Here is the second in my celebration of important Brooklyn buildings covered over the years in Brownstoner. Happy 10th anniversary.
Brooklyn, one building at a time.
Name: Originally New York Avenue Methodist Church, now Union United Methodist
Address: 121 New York Avenue
Cross Streets: Dean and Bergen Streets
Neighborhood: Crown Heights North
Year Built: 1891
Architectural Style: Romanesque Revival
Architect: Josiah Cleveland Cady
Other Buildings by Architect: Manhattan: Old Metropolitan Opera House (demolished) 77th St. southern wing of the Museum of Natural History. In Brooklyn – 1290 Pacific Street in Crown Heights North, St. Paul’s Lutheran Church, Williamsburg.
Landmarked: Yes, part of Phase I of Crown Heights North HD (2007)
The story: This church is the embodiment of the hymn “A mighty fortress is our God.” It’s a massive brick masterpiece of seven connected masses stretching the entire block, consisting of the entrance porch, vestibule, auditorium, tower, Sunday school, parlor and rectory. Depending on which way you approach the building, it’s a visual treat, and a marvel of design, materials and construction.
J.C. Cady was an enormously creative architect, based in Manhattan, and his buildings, designed with partner Milton See, can be found in NY, NJ, and CT. He designed the old Metropolitan Opera House, once standing on 39th St, as well as the southern wing of the Museum of Natural History that runs along 77th St. In Brooklyn, he was responsible for the free standing mansion at 1290 Pacific St, around the corner from here, as well as St. Paul’s Lutheran Church on S. 5th St. and Rodney in Williamsburg.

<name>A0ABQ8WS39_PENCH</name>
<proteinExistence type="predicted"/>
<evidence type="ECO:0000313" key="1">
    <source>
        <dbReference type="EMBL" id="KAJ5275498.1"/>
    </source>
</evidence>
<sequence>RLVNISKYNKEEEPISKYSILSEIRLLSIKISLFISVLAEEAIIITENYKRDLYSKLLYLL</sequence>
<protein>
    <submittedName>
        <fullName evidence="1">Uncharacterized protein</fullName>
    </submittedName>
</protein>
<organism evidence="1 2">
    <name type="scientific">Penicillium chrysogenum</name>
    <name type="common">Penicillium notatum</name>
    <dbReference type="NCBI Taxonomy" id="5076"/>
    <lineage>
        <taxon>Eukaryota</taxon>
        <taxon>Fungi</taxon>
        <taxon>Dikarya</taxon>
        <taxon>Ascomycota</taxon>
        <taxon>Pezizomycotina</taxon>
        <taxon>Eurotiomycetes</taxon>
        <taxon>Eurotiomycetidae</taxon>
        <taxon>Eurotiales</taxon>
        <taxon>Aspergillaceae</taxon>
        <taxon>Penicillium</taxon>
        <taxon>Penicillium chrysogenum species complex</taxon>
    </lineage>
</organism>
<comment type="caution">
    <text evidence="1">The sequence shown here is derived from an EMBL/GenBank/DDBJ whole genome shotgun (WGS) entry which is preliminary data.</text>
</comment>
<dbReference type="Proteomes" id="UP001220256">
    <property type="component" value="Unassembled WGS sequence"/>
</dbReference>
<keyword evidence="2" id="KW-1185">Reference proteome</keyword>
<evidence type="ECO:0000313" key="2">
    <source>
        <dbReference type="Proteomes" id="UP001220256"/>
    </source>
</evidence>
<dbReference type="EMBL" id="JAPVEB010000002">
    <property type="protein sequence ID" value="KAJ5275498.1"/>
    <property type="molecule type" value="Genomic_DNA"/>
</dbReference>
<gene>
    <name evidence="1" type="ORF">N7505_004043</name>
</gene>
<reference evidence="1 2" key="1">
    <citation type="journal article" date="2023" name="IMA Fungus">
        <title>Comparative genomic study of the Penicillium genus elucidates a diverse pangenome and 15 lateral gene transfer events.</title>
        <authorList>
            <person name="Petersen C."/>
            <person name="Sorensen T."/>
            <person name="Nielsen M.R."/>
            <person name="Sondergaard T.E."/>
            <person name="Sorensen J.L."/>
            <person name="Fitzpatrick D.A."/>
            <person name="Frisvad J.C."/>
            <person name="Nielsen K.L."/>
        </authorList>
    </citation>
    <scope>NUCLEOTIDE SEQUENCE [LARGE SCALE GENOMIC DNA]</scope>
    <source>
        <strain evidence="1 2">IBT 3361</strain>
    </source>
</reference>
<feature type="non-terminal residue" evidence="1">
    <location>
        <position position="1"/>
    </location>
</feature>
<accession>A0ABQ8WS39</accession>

Cady was a favorite designer for well-to-do Protestant churches in the latter part of the 19th century, and many of his designs are similar to United Methodist, in their massive Richardsonian Romanesque shapes and materials. This church was also built for a wealthy congregation, and it shows. As impressively fortress-like as the exterior is, the interior is a vast light filled space, highly influenced by the barrel vaulted spaces in Rome’s Baths of Caracalla and other similar spaces.
At the time of it’s opening, the church had the 13th largest pipe organ in the United States. A committee literally travelled the country “auditioning” organs in other churches before settling on this Hutchens organ, which was built especially for the acoustics of the sanctuary. True to Methodist traditions, the altar area is simple, but boasts an impressive beveled cut glass screen that stretches the width of the altar.
Behind the screen is the Sunday school space, a large round room with a huge stained glass dome. On both the first and second story, circling the room, a series of classrooms with French doors open up onto the stage area behind the altar screen. This enabled the space to be turned into an auditorium with box seating when the doors were opened; a marvelous use of space.
The church was also a marvel of engineering as well. Fresh air was drawn down through the bell tower into the ventilation system, through an elaborate system of pipes and ducts, into the basement, where it was forced up through vents on the floor and walls of the church. In the winter, the flow was reversed, and warm air from the furnace travelled up to the sanctuary and other rooms. At one time, a bowling alley was also in the basement. The remains of the lanes are still there. An attached rectory, with a charming corner turret, completes the picture. This Crown Heights masterpiece is one of the best church buildings in Brooklyn.